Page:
Much of the law, civil and criminal, that addresses such things was created in an earlier time. I use the word "analog" loosely. Back then you really had to cross a line with your behavior to get in trouble. It took appreciable effort and forethought. You used to have to buy film, gain some skills with a camera and then take the film to a drugstore for processing. You might have to wait a week!
If Favre's alleged misbehavior had been with an old Kodak Instamatic camera, everyone would have thought he was just nuts. Somehow the perception isn't the same today. Today we assume that the basic nature of the new communications tears down privacy. We adjust to this new frontier.
The best policy today is to probably just ignore unwanted communications, not call authorities. Or just make a polite request.
With Favre, his riches make him a target for civil actions. I'm sure agents warn pro athletes about this like crazy. But sometimes the hormones just get too powerful. Favre will have a headache for an extended time over this, more so than getting thrown to the frozen turf of TCF Bank Stadium for that re-located game.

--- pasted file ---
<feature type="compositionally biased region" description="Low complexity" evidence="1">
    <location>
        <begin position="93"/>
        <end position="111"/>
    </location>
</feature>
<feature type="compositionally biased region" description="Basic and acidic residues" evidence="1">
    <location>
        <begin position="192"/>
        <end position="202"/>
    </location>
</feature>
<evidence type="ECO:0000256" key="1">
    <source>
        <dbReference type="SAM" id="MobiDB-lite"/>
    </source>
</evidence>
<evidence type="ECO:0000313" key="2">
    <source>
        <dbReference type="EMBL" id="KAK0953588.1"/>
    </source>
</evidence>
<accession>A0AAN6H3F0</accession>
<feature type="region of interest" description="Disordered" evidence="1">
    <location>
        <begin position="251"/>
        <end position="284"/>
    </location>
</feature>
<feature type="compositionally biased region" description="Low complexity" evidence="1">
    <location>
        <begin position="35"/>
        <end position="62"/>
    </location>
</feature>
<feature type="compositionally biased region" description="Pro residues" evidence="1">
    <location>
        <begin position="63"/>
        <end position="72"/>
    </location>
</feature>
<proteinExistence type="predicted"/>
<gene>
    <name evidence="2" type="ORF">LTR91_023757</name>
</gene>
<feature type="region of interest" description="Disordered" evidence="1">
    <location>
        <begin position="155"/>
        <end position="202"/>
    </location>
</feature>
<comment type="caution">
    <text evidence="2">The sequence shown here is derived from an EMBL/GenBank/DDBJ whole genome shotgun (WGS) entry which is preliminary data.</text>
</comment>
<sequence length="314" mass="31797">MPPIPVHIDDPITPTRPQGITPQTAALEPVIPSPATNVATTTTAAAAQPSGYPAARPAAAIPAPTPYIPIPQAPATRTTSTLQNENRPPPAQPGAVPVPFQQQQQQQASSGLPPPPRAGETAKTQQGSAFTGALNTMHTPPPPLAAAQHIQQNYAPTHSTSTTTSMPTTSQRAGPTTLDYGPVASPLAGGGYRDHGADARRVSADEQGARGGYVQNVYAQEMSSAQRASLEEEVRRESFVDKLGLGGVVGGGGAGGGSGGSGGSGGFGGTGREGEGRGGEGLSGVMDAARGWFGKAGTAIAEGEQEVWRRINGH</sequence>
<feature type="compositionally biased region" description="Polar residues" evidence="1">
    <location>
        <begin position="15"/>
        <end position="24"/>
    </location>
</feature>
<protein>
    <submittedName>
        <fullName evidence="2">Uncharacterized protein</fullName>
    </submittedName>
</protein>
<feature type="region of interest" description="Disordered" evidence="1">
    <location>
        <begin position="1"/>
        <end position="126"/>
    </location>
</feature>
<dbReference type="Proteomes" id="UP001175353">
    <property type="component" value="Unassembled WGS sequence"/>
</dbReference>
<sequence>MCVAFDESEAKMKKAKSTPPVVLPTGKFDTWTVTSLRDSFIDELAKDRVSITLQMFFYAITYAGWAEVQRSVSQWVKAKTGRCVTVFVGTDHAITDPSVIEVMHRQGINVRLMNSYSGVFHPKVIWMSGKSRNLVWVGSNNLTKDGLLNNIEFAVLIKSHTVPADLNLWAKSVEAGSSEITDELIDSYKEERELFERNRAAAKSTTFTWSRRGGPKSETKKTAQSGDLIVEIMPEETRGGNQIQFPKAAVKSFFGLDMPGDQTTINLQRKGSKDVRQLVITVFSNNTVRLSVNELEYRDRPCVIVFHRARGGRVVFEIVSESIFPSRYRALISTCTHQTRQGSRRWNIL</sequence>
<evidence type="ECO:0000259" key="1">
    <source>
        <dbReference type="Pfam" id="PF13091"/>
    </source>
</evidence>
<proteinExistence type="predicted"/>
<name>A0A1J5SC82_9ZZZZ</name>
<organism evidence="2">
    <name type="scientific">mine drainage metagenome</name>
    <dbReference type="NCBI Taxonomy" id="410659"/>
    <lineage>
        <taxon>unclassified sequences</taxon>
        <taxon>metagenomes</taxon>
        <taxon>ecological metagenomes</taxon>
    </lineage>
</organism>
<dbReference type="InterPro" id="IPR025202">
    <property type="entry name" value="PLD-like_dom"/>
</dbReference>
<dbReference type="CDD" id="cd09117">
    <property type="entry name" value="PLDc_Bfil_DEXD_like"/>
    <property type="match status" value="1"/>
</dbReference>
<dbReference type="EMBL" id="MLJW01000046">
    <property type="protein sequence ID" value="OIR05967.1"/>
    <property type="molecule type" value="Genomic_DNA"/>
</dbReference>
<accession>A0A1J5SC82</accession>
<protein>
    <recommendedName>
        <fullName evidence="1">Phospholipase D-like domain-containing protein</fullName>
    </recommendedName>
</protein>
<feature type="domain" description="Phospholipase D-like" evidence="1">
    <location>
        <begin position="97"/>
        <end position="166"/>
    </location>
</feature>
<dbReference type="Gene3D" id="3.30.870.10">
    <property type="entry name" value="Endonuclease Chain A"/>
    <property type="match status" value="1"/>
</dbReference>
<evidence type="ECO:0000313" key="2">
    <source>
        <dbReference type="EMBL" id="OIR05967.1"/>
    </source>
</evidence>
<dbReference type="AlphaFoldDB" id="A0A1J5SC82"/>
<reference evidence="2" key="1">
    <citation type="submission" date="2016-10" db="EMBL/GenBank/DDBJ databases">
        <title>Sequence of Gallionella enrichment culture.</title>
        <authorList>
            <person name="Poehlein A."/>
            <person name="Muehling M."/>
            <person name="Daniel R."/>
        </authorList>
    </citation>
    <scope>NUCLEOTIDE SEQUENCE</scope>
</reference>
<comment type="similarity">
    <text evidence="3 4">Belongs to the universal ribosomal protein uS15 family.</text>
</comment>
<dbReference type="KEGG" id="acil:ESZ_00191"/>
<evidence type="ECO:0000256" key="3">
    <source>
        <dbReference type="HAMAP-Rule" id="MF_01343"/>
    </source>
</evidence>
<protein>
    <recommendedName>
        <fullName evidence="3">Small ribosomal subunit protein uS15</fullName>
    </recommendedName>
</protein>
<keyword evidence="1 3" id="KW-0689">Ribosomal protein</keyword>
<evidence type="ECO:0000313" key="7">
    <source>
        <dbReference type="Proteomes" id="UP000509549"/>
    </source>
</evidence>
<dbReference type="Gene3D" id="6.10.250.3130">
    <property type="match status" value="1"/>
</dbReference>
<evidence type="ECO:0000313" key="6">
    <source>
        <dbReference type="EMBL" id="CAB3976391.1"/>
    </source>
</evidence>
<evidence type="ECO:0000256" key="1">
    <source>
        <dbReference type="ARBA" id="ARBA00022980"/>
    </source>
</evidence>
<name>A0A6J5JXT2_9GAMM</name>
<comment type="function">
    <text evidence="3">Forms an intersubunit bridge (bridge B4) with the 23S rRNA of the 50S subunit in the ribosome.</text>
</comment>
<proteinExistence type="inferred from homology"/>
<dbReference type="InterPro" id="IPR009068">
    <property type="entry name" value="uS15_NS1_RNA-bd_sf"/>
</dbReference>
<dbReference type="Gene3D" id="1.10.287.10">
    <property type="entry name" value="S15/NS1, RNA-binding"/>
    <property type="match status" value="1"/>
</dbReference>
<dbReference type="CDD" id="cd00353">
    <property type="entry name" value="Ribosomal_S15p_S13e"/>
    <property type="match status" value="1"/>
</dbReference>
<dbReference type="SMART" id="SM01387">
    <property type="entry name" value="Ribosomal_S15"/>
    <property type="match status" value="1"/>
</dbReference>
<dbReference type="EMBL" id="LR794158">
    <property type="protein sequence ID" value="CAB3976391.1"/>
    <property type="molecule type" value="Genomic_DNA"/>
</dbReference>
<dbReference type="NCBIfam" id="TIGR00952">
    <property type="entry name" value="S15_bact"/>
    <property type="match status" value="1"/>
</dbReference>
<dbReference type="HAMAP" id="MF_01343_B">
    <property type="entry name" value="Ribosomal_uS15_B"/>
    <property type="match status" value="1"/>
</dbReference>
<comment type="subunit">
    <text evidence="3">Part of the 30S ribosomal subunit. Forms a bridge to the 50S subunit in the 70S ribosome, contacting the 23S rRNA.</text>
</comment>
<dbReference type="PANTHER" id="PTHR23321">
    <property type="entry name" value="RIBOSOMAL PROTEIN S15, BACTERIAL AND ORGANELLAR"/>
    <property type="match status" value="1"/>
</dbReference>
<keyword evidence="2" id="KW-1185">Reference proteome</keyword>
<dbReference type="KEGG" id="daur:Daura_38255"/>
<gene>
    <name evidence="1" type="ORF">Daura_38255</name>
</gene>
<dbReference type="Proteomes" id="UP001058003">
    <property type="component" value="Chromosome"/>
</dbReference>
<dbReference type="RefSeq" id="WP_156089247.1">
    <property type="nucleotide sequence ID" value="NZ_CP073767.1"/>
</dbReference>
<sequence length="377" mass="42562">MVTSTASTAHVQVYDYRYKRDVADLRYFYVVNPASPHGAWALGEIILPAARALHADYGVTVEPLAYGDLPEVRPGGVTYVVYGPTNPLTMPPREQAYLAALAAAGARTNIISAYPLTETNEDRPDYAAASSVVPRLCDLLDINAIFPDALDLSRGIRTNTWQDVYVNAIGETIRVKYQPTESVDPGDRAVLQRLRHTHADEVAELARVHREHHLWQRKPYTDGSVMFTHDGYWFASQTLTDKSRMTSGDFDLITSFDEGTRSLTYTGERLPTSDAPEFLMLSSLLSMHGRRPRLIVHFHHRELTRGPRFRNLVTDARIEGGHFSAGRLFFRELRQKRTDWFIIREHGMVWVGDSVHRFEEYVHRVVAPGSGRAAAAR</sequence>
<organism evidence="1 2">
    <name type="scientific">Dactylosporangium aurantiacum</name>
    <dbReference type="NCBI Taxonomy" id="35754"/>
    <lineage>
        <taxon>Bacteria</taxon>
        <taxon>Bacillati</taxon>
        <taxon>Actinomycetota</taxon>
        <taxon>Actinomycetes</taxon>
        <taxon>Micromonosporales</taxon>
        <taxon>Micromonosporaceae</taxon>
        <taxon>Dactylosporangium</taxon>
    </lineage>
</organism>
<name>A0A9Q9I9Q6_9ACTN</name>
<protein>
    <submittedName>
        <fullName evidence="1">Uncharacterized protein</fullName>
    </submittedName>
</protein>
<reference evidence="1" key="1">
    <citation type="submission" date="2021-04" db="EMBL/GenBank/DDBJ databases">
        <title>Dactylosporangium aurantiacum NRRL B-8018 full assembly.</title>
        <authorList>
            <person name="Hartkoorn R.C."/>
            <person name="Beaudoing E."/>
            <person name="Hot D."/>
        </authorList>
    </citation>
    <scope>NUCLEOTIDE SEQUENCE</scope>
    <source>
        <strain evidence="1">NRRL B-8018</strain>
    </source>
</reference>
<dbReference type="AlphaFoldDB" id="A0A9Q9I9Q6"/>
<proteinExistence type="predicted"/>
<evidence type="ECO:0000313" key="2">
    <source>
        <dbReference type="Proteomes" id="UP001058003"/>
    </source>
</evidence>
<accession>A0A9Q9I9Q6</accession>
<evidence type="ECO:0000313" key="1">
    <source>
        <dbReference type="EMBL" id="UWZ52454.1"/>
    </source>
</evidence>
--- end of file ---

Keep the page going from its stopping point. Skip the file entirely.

Great, so a whole national TV audience has an image of TCF Bank Field imbued with talk of arctic-like conditions - just what the U of M football program needs for recruiting those southern athletes, right?
Jerry Kill is the new Gophers football coach? He's just another victim. Tim Brewster is in talks to return to the NFL. He'd be an obscure assistant but he'd be quite comfortably perched in his profession.
Kill is just another one of those coaches with drive and exuberance who rises through the ranks until finally he reaches a level where he can't overwhelm opponents anymore. These guys get the "genius" label in their ascent until we suddenly realize they're mortal.
We saw this in Morris, at UMM, with Al Molde and maybe even Mike Simpson and Jim Lind. Oh, they were good at this level and the institution gave them the resources they needed at that time. Molde ascended to the Mid-American Conference where he made a small splash (with Western Michigan, the Broncos) before turning mortal.